The detailed description of the drawings particularly refers to the accompanying figures in which:
The embodiments described below and shown in the figures are exemplary and are not intended to limit the invention to the precise forms disclosed. Instead, the embodiments were selected for description to enable one of ordinary skill in the art to practice the invention.
In accordance with the present invention, an overlay is provided to improve air flow under a patient positioned on a patient support. The patient support is, for example, a bed or a chair. The illustrated embodiments of the overlay are sized to substantially coincide with the area of the patient support that is configured to support a patient. The overlay may take the form of a pad, coverlet, mattress insert, fitted cover or fitted sheet, or similar suitable configuration. The overlay is positionable on top of a mattress or cushion. The overlay is also positionable within the interior region of a mattress. In certain embodiments, the length and width dimensions of the overlay substantially correspond to the length and width dimensions of a patient support on which the overlay may be positioned.
As shown in
In one illustrative embodiment, 3D layer 19 includes a fiber network formed of a woven, knitted, or non-woven spacer fabric which is soft and flexible and/or comprises thermoplastic fibers or monofilaments. One example of such a material is manufactured by SpaceNet, Inc. of Monroe, N.C. In one embodiment, the three-dimensional material is a breathable monofilament polyester mesh fabric that is formed into various three-dimensional patterns after weaving, manufactured by SpaceNet, Inc. In general, the spacer fabric is stretchable in at least two directions. In other embodiments, the 3D material includes a plurality of resilient or compressible projections and depressions.
In other embodiments, 3D layer 19 is a three-dimensional fiber network or knit material, such as Tytex manufactured by Tytex Group (Tytex Inc. of Rhode Island, U.S.A.). In still other embodiments, a three-dimensional knit material such as Tytex is used in addition to the SpaceNet or other three-dimensional material. The three dimensional material 19 may include multiple layers such as is described in U.S. patent application Ser. No. 11/119,980, which is incorporated herein by reference.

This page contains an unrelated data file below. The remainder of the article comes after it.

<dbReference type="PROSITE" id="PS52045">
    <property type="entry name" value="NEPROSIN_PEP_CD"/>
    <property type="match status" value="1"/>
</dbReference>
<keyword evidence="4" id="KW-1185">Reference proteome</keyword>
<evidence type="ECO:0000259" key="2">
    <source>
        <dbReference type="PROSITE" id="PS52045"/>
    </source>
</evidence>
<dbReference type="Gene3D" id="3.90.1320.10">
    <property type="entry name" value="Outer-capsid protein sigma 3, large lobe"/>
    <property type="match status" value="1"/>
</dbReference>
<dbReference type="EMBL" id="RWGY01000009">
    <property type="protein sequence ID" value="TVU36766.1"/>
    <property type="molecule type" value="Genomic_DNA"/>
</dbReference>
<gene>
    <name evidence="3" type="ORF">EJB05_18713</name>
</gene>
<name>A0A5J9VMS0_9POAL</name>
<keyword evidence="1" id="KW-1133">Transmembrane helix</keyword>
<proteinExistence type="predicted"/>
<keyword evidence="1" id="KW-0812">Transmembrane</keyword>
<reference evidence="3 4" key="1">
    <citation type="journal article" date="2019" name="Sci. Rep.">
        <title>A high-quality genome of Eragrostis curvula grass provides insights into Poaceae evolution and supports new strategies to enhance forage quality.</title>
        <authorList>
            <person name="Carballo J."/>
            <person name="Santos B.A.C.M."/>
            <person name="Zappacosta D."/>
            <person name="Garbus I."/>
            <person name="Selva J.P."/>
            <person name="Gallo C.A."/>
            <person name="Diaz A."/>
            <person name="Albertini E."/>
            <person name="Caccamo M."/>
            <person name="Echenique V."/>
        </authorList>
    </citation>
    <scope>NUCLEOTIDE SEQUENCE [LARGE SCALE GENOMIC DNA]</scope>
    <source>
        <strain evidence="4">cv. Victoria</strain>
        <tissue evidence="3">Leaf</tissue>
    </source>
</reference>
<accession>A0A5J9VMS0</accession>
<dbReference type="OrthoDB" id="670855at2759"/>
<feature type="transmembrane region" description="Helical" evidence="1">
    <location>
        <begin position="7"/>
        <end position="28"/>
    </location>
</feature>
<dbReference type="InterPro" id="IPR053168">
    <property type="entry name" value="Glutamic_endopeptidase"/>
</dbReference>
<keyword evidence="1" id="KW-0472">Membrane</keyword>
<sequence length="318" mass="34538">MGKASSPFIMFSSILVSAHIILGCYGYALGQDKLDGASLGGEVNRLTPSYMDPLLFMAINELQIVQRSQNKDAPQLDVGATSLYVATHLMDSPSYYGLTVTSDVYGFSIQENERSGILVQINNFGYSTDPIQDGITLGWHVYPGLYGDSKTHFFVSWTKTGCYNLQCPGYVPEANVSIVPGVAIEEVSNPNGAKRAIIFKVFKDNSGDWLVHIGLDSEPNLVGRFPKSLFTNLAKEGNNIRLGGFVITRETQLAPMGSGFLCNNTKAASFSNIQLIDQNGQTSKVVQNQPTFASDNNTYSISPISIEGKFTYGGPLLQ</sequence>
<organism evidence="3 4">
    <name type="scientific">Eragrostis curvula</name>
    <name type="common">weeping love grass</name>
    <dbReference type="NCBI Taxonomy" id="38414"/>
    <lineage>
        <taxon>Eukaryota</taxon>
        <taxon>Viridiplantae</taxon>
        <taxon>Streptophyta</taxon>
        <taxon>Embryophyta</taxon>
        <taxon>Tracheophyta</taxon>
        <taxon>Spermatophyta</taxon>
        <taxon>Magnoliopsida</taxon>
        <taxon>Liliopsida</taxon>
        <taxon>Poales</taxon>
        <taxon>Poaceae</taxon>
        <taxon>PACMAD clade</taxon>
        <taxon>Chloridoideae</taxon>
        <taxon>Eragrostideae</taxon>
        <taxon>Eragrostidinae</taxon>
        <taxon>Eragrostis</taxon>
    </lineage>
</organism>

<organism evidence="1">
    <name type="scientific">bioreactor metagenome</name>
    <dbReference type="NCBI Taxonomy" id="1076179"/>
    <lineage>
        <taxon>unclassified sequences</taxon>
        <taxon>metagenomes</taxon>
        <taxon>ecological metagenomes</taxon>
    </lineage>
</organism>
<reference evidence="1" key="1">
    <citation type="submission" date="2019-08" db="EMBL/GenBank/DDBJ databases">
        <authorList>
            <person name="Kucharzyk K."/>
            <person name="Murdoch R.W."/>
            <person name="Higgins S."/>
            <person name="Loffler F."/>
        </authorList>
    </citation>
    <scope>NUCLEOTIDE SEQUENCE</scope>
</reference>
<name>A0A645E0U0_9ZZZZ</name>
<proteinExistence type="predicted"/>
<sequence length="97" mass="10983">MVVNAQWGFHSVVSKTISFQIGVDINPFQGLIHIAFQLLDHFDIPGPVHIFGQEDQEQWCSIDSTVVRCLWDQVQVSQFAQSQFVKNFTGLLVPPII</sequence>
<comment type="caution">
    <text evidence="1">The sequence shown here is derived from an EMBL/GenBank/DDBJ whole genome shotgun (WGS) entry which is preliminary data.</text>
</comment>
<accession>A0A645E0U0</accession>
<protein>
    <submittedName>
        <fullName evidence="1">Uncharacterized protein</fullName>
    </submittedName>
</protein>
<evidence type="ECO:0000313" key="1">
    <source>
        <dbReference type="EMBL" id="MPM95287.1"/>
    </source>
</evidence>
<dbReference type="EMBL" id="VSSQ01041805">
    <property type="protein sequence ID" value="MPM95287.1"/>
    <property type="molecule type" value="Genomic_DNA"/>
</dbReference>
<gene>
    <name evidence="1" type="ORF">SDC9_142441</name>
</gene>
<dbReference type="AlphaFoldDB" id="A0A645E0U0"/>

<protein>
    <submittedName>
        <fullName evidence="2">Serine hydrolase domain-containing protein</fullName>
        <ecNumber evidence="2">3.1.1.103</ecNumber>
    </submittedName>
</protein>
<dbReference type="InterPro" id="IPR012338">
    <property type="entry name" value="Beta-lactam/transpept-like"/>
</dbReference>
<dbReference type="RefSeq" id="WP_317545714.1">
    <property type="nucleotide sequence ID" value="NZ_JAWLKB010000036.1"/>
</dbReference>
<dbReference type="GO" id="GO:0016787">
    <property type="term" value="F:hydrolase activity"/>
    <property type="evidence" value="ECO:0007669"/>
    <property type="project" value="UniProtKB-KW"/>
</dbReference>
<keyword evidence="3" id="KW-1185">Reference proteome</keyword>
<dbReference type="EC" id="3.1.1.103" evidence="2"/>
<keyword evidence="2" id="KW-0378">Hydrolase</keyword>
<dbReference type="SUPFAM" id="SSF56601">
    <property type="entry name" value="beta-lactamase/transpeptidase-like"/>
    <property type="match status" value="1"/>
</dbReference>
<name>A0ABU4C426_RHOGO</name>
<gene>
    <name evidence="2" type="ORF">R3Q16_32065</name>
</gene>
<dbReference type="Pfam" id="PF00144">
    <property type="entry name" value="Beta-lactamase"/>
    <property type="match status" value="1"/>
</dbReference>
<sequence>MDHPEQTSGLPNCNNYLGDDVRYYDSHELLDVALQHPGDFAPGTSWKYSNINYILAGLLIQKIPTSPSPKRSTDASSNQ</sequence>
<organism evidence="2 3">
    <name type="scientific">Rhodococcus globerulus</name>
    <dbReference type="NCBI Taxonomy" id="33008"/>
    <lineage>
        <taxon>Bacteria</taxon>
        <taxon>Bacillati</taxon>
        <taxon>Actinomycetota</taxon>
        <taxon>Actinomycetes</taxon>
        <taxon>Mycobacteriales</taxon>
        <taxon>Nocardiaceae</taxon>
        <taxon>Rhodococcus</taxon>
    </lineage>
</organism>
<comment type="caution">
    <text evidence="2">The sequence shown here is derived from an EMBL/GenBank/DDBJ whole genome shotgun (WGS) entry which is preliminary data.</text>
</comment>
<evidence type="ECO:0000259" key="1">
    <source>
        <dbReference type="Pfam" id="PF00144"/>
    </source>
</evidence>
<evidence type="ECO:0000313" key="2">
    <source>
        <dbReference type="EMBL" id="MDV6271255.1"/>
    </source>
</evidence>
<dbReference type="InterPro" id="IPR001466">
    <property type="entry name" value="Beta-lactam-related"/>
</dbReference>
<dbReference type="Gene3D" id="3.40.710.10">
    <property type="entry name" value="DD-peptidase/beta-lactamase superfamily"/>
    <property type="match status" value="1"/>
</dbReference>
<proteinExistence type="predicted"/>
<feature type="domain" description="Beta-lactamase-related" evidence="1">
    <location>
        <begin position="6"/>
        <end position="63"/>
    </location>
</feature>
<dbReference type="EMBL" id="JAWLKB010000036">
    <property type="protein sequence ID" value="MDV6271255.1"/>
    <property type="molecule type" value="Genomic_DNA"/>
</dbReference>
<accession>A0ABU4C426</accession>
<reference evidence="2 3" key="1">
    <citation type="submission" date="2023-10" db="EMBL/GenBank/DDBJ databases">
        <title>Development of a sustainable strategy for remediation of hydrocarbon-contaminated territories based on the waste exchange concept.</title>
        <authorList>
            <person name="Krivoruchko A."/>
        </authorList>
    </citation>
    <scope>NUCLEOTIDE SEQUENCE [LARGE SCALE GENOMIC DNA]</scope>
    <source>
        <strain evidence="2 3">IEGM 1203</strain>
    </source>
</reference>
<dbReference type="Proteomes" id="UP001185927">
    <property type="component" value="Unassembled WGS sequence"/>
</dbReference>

Illustratively, cover 12 is coupled to base 14 at edge 15 through radio-frequency (RF) welding. Alternatively, cover 12 is coupled to base 14 at edge 15 by glue or any substantially air tight sealing known to those skilled in the art.
Cover 12 includes a first longitudinal side 2, a second longitudinal side 4, a first end 6, and a second end 8. The 3D layer is coupled to the overlay at one or more points 13 located along the longitudinal sides 2, 4 and/or the ends 6, 8, by stitching or other suitable fastener. Alternatively or in addition, 3D layer 19 is coupled to the overlay at other points, for example, in a quilted configuration. In general, the 3D layer is secured within interior region 18 so as to prevent movement or slippage, for example, as a section of a patient support is articulated or with movement or repositioning of a patient positioned above the overlay 10.
Valve 16 is illustratively positioned at about the center point of first end 6. Value 16 may be located anywhere on either end 6, 8 or side 2, 4 may be desirable for a particular overlay application. In addition, ore than one inlet valve 16 may be provided.